Advertisement
trendingNowenglish2737933

India's Food Processing Sector Poised To Reach USD 535 Billion By 2025-26

Praveen also addressed the pressing issue of food wastage, emphasising the need for comprehensive waste management strategies at every stage, from farm to fork. 

India's Food Processing Sector Poised To Reach USD 535 Billion By 2025-26 Image Credit: mofpi

New Delhi: Anita Praveen, secretary of the Ministry of Food Processing, emphasised the pivotal role of research and development (R&D) in propelling the Indian food processing sector to greater heights.

Speaking at the FICCI Scientific Symposium on 'Processed Foods for Purpose', Praveen highlighted the sector's significant potential for growth and its status as a priority area within India's agricultural landscape. (Also Read: Over 20,000 Zomato Riders To Provide Medical Aid In Roadside Emergencies: CEO Deepinder Goyal)

Praveen stated, "The Indian agriculture sector is witnessing a robust growth with record levels of production and Food Processing sector has become one of the priority sectors for growth." She added, "We have already reached high levels of growth with the resources we have. There is a need now for the food processing sector with R&D as focus for taking the sector to the next level." (Also Read: 7th Pay Commission: Central Govt Revises Employees' Allowances -- Read In Detail)

She underscored the pivotal role of the food processing sector in driving economic growth and generating employment opportunities, particularly for micro and small enterprises. "Food processing sector is one of the large investment generators particularly for the micro and small sector and has the potential to bring more private investments," said Praveen.

"With the resources at our disposal, we have achieved substantial growth. Now, the focus must shift towards leveraging R&D to propel the sector to new heights," she remarked. The Secretary outlined the strategic advantages of the food processing industry, citing abundant availability of raw materials at competitive prices and burgeoning consumer demand both domestically and internationally.

"This sector has advantages of high raw materials availability at cheaper price, high consumer demands both in domestic and international markets. This is the time to give a push to the food processing industry", Praveen said.

Praveen also addressed the pressing issue of food wastage, emphasising the need for comprehensive waste management strategies at every stage, from farm to fork. She stressed the importance of direct engagement between industry players, farmers, and micro-level processing units to enhance efficiency and minimise wastage.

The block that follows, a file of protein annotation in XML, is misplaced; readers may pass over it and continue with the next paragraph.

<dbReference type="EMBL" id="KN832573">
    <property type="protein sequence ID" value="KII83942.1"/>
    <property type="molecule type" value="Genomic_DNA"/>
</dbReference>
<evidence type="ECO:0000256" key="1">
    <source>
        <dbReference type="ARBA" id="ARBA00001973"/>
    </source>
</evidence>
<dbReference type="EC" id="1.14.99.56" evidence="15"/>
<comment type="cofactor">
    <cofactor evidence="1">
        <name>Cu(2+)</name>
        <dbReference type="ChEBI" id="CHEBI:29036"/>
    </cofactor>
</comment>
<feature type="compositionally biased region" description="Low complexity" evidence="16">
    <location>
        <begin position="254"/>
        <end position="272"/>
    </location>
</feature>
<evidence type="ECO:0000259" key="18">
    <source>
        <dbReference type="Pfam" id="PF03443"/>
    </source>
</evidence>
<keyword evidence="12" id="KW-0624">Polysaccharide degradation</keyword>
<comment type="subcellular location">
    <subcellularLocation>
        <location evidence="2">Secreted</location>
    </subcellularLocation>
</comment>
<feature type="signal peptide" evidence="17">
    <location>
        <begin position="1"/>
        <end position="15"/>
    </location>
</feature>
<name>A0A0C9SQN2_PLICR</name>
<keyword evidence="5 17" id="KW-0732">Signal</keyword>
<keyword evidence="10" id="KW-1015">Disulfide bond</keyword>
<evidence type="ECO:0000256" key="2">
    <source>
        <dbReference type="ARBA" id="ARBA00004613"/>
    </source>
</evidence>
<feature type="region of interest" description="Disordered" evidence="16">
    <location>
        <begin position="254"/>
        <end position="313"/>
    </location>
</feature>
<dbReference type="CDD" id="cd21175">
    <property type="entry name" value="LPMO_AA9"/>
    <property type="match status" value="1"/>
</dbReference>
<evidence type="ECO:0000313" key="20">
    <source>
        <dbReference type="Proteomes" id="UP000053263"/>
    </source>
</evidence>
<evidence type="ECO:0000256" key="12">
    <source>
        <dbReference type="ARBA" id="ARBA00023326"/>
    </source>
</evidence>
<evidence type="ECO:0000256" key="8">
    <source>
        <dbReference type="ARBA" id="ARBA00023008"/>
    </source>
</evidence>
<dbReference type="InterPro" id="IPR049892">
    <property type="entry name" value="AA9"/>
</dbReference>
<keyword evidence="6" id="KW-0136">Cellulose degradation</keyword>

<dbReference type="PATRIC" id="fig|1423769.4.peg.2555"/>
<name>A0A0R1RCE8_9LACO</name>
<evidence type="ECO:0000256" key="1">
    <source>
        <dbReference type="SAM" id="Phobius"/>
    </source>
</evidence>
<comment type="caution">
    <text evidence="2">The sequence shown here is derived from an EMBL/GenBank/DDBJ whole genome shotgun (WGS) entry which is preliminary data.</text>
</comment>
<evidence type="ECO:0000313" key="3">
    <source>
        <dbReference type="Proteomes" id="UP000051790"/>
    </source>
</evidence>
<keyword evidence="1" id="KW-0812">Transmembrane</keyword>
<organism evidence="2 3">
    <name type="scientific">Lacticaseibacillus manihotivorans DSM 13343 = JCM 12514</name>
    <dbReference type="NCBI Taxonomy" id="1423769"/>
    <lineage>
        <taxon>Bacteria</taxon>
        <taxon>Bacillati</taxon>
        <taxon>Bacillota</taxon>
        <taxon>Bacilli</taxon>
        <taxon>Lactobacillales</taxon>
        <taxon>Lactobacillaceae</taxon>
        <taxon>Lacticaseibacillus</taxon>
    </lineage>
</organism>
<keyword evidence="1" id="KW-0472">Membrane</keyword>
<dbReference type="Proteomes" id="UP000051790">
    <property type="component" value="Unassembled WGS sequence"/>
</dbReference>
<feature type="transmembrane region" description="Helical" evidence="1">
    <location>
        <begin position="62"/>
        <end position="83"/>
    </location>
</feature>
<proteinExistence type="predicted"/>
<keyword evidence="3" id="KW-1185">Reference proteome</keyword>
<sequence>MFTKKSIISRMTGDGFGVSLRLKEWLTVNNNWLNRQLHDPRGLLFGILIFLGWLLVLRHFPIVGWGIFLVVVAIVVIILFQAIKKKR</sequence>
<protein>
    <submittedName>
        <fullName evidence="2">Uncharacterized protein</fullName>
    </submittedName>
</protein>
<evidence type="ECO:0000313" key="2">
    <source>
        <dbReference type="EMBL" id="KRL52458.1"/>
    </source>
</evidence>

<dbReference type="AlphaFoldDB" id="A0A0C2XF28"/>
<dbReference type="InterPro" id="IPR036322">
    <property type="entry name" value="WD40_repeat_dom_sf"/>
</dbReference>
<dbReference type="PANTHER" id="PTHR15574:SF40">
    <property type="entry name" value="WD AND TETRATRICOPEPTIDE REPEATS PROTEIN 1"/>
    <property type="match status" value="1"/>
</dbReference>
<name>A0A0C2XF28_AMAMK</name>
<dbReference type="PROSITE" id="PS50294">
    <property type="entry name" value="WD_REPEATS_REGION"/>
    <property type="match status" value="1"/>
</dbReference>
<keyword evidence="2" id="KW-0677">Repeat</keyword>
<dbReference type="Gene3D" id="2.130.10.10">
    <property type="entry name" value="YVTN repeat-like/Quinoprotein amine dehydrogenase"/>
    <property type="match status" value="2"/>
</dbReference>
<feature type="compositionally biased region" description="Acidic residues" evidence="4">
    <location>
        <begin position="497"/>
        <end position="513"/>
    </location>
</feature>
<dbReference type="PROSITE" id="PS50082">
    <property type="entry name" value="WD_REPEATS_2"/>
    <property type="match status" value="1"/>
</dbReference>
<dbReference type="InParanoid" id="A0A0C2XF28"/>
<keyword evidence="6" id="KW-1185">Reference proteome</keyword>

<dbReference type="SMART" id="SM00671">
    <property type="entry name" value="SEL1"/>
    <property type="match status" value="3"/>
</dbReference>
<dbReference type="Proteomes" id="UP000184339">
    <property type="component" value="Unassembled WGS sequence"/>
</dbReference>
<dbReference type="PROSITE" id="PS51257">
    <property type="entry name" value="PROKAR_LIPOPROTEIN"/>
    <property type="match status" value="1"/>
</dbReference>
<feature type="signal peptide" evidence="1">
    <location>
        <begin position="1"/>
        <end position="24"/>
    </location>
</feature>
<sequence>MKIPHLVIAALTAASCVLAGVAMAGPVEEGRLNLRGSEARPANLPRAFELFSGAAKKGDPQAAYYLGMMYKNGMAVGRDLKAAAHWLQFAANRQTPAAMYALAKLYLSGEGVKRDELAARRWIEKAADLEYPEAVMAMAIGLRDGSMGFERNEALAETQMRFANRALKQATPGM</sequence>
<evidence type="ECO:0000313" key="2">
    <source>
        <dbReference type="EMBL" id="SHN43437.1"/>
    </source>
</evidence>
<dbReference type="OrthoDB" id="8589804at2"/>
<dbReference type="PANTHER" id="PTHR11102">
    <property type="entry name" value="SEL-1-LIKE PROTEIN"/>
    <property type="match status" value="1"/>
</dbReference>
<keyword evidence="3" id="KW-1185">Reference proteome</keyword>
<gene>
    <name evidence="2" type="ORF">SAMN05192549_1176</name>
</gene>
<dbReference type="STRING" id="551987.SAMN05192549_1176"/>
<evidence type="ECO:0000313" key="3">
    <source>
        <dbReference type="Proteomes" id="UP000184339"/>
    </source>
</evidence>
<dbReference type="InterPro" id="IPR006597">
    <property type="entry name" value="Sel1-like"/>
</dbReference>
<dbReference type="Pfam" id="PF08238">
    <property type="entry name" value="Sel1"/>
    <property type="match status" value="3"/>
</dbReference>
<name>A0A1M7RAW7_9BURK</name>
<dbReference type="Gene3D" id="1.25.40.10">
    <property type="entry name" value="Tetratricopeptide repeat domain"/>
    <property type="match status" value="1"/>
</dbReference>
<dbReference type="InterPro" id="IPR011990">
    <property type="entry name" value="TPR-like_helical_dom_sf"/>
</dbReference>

"The time is right to bring these micro units and link them with large industries. The downward linkage approach will be advantageous for large industries to control quality, maintain standards and have a sustained supply chain," she added.

"The industry should focus on educating the consumer, and we must adopt a balanced approach to this educational initiative. Consumers must know what they are consuming, and quality food production is the responsibility of the industry," she added.

To boost exports, Praveen advocated for closer collaboration between large industries and smaller units, emphasizing the importance of quality control and maintaining robust supply chains. She highlighted the industry's responsibility in consumer education, advocating for transparency and a balanced approach to fostering awareness about food quality and safety.

Siraj Hussain, Advisor to the FICCI Food Processing Committee and Former Secretary of the Ministry of Food Processing Industries, echoed Praveen's sentiments, emphasizing the critical role of food processing in ensuring food safety and nutrition.

"Food processing serves as a critical link between farm and fork. It acts as a catalyst for economic growth, generating employment opportunities and driving innovation across the food sector. The role of food processing in providing safe, healthy and nutritious food has now taken centre stage," Hussain said.

He underscored the sector's potential as a driver of economic growth and innovation. Sanjay Khajuria, president of CIFTI-FICCI and director, Corporate Affairs at Nestle India Ltd, hailed food processing as a 'sunrise sector', lauding its progress in modernisation and sustainable economic growth.

"Food Processing sector is considered as a sunrise sector and has achieved notable progress in terms of modernization and sustainable economic growth in recent years," he said. Dr Seema Bathla, professor at the Centre for the Study of Regional Development, Jawaharlal Nehru University, highlighted the four key elements of the Indian agriculture food system: production, consumption, ecology, and environment.

"The Indian agriculture food system has four key elements which include production, consumption, ecology and environment," she said. With projections indicating an upward trend, India's food processing sector's output is expected to soar more than USD 600 billion by the fiscal year 2025-26.